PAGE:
Although Scheme does this exceedingly well, the base language is too primitive for most programmers (including me!). However .. if you look at the DSSL definitions:

  //$ Postfix star (*).
  //$ Kleene closure: zero or more repetitions.
  private sregexp[rpostfix_pri] := sregexp[rpostfix_pri] "*" =># 
    """`(ast_apply ,_sr ( ,(regdef "Rpt") (,_1,0,-1)))"""
  ;

you will not be surprised I used an embedded Scheme as the parse action code so the syntax generates Scheme which is executed to produce an S-expression representing the AST. As syntax macro language the grammar definition + Scheme combination is pretty awesome!

Anything more specific?

I found one post by Wouter, not relevant (type theory).

I found a couple of posts by Sweeney justifying Unreal dropping their scripting language and going back to C++.

None of this seems germane to the concept of a games DSL (obviously implemented in and supported by C++ etc).

Anything specific in mind?

Felix again

Nice to see you're committed to your language and that it can be used to implement DSLs. Any comments to make about my actual question, which is what a game-oriented DSL should look like?

Game oriented DSL

Well that depends on the game doesn't it?

I mean you might think of Go or Chess as a game, but I think of MilStrat or D&D as games.

FRP

I suspect FRP makes a good language for many games.

Multigame

John W. Romein, Henri E. Bal, Dick Grune:
An Application Domain Specific Language for Describing Board Garnes. PDPTA 1997: 305-314

"Multigame is an implicitly-parallel, domain-specific language for describing board games. The Multigame system automatically exploits parallelism (by searching game trees in parallel) , without any involvement from the programmer. The paper describes the language and its implementation on a Myrinet-based distributed system. It also gives performance results for Multigame applications."

It is a language for describing perfect-information deterministic games, which are then compiled into min-max search procedures. Might be of interest.

There is a copy cached on citeseer here.

Romein has done more

Thanks for the link. I found John Romein on chessprogramming.wikispaces with a number of related and more recent papers. Not much activity since 2000, unfortunately.

Kodu.

Kodu.

Sean, send me an email

I wanted to contact you about something a few months ago and then realized that you're no longer at Microsoft.

Sure, my public email is

Sure, my public email is mcdirmid@outlook.com. I moved to YCR in September.

Thanks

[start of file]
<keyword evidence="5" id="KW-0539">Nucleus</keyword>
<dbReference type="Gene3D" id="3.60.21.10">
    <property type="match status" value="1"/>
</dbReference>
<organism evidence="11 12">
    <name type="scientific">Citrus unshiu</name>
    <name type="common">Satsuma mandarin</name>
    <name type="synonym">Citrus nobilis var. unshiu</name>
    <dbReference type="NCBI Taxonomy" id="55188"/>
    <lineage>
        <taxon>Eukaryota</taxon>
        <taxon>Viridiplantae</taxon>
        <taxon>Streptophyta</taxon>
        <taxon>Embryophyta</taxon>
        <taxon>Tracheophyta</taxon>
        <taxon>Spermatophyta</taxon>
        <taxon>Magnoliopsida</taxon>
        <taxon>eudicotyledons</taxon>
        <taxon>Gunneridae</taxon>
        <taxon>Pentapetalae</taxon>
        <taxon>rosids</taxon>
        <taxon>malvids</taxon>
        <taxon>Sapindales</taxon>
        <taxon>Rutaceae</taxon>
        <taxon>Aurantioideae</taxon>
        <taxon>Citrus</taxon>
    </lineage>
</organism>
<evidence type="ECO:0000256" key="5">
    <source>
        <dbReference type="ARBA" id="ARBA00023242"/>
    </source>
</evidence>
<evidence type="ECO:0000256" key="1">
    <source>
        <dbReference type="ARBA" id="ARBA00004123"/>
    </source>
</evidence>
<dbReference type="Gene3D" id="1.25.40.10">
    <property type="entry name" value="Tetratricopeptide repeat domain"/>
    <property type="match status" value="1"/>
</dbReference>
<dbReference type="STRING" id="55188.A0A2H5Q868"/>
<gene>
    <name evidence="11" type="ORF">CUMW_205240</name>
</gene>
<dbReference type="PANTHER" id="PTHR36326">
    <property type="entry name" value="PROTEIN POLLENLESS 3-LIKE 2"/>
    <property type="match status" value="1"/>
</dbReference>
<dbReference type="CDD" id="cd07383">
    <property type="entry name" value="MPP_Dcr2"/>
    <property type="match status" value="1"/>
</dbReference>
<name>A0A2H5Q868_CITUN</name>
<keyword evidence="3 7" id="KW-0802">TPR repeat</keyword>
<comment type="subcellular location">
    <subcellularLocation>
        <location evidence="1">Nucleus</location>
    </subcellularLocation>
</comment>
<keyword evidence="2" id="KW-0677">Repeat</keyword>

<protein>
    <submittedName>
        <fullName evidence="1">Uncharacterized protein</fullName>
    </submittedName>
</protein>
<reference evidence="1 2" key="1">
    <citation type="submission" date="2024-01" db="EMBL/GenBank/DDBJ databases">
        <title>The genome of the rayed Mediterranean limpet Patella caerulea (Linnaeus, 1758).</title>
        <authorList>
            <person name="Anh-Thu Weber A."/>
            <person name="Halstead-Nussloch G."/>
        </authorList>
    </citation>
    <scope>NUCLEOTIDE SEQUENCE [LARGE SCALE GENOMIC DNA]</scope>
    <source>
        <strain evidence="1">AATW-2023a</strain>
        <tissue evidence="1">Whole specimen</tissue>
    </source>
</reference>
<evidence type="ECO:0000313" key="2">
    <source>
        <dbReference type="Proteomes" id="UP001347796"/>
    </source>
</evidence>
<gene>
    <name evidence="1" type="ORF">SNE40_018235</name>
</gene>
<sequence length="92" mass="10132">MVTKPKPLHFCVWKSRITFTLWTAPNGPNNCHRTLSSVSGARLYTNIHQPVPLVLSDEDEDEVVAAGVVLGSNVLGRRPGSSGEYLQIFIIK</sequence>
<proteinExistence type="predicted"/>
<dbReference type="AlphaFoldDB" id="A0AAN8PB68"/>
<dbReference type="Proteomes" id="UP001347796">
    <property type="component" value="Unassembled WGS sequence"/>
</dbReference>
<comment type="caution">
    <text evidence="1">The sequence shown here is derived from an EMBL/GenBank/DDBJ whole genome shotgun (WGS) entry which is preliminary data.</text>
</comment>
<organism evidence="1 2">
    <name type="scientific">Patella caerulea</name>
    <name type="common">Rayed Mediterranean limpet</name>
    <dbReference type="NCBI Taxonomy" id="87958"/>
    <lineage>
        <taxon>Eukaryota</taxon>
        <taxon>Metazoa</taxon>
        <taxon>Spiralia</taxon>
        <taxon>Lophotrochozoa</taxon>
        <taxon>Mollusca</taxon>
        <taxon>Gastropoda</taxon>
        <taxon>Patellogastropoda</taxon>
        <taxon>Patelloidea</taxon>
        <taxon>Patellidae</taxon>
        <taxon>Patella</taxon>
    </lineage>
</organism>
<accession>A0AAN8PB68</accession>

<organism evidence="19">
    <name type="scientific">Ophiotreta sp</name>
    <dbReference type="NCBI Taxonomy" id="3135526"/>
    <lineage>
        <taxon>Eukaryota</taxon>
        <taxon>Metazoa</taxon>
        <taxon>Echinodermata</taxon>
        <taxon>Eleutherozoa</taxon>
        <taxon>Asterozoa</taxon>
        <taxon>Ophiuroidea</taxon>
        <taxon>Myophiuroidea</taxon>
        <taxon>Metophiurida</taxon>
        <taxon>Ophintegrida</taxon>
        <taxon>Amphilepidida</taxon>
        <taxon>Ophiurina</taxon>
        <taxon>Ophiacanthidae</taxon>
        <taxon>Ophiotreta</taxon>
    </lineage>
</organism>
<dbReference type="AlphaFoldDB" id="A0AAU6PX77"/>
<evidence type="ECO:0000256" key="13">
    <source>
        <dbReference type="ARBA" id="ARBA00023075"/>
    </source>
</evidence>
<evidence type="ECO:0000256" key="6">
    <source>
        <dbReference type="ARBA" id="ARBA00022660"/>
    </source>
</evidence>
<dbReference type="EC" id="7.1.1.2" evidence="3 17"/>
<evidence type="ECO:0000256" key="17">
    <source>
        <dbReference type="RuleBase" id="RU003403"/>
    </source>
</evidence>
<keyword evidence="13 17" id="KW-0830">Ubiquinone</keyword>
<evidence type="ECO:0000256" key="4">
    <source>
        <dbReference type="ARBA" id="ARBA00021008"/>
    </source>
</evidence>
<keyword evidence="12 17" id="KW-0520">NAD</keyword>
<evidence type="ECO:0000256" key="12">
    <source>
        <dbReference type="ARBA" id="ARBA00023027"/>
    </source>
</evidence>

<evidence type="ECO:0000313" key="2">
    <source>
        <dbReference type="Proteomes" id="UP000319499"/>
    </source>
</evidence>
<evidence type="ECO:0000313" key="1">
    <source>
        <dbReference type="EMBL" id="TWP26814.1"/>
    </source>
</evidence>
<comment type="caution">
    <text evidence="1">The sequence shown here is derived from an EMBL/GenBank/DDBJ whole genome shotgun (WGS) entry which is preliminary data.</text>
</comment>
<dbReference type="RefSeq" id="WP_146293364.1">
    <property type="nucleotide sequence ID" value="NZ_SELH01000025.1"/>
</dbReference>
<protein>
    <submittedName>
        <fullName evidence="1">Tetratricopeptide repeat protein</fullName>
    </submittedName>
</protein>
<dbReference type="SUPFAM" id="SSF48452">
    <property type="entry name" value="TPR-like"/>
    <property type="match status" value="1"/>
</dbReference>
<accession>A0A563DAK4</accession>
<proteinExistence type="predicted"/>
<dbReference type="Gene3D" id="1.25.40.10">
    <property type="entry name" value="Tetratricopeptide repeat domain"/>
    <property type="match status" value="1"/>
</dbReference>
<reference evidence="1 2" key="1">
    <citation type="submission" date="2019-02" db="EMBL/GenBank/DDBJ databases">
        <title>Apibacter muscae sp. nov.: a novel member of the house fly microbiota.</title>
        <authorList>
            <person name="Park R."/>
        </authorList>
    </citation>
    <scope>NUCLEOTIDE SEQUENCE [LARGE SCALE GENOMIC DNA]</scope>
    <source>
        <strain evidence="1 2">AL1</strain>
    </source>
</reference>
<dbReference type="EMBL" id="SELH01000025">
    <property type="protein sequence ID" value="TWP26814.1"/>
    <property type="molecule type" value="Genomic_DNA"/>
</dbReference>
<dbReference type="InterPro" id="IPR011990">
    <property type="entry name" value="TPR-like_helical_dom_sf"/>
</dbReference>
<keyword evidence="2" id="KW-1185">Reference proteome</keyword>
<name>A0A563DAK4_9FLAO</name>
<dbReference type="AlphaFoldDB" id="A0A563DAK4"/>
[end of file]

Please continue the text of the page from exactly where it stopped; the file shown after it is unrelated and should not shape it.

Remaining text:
If it's public you could put it in your profile. Hope you're enjoying things at YCR!

I'm working on something like this

After writing a chess engine I got the idea to make a product that supports lots of chess like games.

I took a look at zillions. Its language is somewhat based on a model where you move a cursor around the board and query the cursor to build up moves.

I tried mocking up something like that in lua, compiled with luajit. The design allows for games with boards of any size, any number of dimensions and any number of players (I came up with an alpha-beta like pruning algorithm for many players - the literature is missing an algorithm like that).

It worked but the performance is very disappointing. It's about 400 times slower than my special purpose engine in C++.

I'm trying over again, this time with a custom DSL, parsing with an antlr grammar, transcompiling to C and using an in-memory C compiler. It's not at a stage where I can test it yet.

I'd be interested in designing a larger library that could support more kinds of games and puzzles.

Isn't a chess engine a bit heavy?

Yes, that's Zillions. I've written a similar engine, but on Tic-Tac-Toe it can only evaluate about 10K positions per second, which is just too slow. [I don't believe in mini-max or alpha-beta pruning, but that's another story.]

But I really don't see the point in writing Yet Another Chess Program. The point of a DSL is to be able to quickly define new games or variants, test them computer to computer, and then play against them to see if they're fun!

I'm definitely interested in your custom DSL. We could debate the path of C generation vs my preferred custom VM but that's implementation. What does the DSL look like (assuming it's not Zillions)?

Game library for inexperienced programmers

The main engine will be for chess like games. There are a lot of chess like games and chess variants to cover.

I define that as games that have similar enough properties that chess algorithms work. That's mostly that they're games where material balance is a reasonably good estimate of who is ahead and where the branching factor is moderate and where you can make alpha beta efficient by ordering move by good captures. And games where there is usually a safe move to make allow for the null move optimization - that's somewhat useful.